Once you’re in the market, averaging helps you stick to your plan. Putting everything into the market at once guarantees that you’ll know all too well how much you’ve lost if you happen to invest at the wrong time. Investing at intervals erases that fixed reference point, which keeps you from being paralyzed by the aversion we all have to losing money. “The beauty of dollar-cost averaging is that you don’t second-guess yourself,” says Myhanh Hoskin, a CFP at brokerage Charles Schwab. Averaging also lowers the average per-share cost of your stock holdings by ensuring that you buy more shares when prices are down and fewer when shares are richly priced.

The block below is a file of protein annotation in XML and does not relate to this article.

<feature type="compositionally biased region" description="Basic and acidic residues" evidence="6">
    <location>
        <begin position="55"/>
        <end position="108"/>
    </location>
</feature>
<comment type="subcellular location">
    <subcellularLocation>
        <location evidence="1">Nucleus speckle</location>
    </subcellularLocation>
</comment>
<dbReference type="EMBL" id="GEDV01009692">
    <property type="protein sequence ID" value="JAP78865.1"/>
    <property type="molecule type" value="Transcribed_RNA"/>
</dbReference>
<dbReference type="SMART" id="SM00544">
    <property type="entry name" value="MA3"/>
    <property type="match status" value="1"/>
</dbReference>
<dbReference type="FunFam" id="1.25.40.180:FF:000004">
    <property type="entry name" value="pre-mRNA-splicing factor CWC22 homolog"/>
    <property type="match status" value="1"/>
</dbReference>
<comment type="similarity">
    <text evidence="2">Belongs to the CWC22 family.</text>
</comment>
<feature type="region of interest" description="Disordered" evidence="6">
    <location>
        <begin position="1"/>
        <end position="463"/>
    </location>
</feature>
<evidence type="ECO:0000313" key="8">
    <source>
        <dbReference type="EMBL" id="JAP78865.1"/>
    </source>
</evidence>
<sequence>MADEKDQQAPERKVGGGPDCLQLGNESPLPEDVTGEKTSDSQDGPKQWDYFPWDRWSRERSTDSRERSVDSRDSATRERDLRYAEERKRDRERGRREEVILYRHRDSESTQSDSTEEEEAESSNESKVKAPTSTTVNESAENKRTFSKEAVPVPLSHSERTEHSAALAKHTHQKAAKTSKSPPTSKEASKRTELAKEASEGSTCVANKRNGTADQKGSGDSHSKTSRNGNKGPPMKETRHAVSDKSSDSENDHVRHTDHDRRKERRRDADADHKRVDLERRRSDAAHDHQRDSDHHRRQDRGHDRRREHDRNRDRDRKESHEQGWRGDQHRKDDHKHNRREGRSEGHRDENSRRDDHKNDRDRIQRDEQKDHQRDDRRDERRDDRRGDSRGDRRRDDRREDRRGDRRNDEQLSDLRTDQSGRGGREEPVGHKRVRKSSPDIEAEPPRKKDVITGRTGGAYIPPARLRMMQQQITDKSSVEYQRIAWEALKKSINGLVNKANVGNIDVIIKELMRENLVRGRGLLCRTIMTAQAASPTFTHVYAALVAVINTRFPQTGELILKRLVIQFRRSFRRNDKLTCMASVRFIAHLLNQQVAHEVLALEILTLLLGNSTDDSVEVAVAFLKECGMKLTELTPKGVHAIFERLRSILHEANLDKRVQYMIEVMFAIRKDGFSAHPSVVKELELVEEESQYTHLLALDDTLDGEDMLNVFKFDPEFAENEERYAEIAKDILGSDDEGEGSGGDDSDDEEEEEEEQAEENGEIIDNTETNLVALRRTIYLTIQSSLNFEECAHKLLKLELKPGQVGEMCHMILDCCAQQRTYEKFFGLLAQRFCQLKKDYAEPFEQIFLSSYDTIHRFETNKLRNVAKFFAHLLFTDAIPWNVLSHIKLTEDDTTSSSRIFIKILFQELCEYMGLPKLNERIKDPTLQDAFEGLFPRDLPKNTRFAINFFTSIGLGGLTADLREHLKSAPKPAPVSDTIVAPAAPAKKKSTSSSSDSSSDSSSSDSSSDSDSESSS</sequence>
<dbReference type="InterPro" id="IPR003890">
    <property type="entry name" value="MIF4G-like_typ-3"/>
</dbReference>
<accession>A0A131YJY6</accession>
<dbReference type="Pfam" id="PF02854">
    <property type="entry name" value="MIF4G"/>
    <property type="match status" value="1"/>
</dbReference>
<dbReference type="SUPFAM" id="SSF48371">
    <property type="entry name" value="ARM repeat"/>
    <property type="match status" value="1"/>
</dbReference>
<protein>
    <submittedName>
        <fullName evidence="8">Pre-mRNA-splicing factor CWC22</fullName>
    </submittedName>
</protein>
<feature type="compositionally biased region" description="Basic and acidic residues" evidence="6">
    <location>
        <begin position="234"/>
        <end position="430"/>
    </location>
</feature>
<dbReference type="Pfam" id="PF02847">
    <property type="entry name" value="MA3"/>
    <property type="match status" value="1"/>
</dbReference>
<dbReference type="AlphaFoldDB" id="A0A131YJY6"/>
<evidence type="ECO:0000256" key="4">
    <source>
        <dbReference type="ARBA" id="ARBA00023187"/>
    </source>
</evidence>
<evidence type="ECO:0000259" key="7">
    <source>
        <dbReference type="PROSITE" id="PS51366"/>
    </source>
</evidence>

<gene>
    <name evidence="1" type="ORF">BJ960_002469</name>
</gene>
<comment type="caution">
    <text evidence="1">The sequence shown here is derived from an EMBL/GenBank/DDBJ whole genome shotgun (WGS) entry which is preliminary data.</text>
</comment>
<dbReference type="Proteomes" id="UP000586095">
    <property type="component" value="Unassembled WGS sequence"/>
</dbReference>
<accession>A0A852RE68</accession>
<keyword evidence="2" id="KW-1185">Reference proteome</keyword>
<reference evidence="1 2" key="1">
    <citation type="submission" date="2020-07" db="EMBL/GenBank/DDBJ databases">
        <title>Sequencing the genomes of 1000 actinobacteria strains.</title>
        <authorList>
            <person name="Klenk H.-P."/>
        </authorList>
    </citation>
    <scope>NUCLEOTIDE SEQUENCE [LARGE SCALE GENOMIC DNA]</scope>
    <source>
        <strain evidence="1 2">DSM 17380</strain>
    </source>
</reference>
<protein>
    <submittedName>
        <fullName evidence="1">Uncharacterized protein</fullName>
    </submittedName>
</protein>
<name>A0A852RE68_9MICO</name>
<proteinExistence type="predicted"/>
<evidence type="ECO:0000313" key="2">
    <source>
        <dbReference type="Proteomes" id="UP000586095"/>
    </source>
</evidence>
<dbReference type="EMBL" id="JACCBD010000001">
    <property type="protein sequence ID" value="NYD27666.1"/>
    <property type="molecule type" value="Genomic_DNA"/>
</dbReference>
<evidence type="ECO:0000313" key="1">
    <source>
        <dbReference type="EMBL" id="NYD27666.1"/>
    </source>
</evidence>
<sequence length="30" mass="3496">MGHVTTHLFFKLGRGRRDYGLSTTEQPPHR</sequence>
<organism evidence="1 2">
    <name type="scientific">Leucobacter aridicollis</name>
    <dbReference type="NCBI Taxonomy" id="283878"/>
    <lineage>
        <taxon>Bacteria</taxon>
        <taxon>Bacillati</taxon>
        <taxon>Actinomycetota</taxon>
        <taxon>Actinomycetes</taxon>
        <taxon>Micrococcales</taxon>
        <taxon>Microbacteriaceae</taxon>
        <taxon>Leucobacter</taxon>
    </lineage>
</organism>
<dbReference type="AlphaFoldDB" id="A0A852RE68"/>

The strategy works well as part of a regular savings plan—you may already be dollar-cost averaging if you invest in a 401(k) savings plan—and also as a way to deploy a windfall from, say, the sale of a business, or from an inheritance. You might invest one-sixth of the cash every month over a six-month period, for example, or one-twelfth each month over a year. Or try a souped-up dollar-cost-averaging strategy favored by Jake Altendorf, an analyst at Accredited Investors Wealth Management, an investment firm in Edina, Minn. Altendorf follows the familiar pattern of investing a preset portion of a client’s assets at regular intervals; but if the stock market falls 3% from its level at the time of the most recent investment, Altendorf will invest the next portion immediately, accelerating the plan. “It can be nerve-racking for a client to accelerate investment into a downturn,” says Altendorf, “but we’ve seen some great results from January and February of this year, as well as from dips that triggered purchases around Brexit, in July.”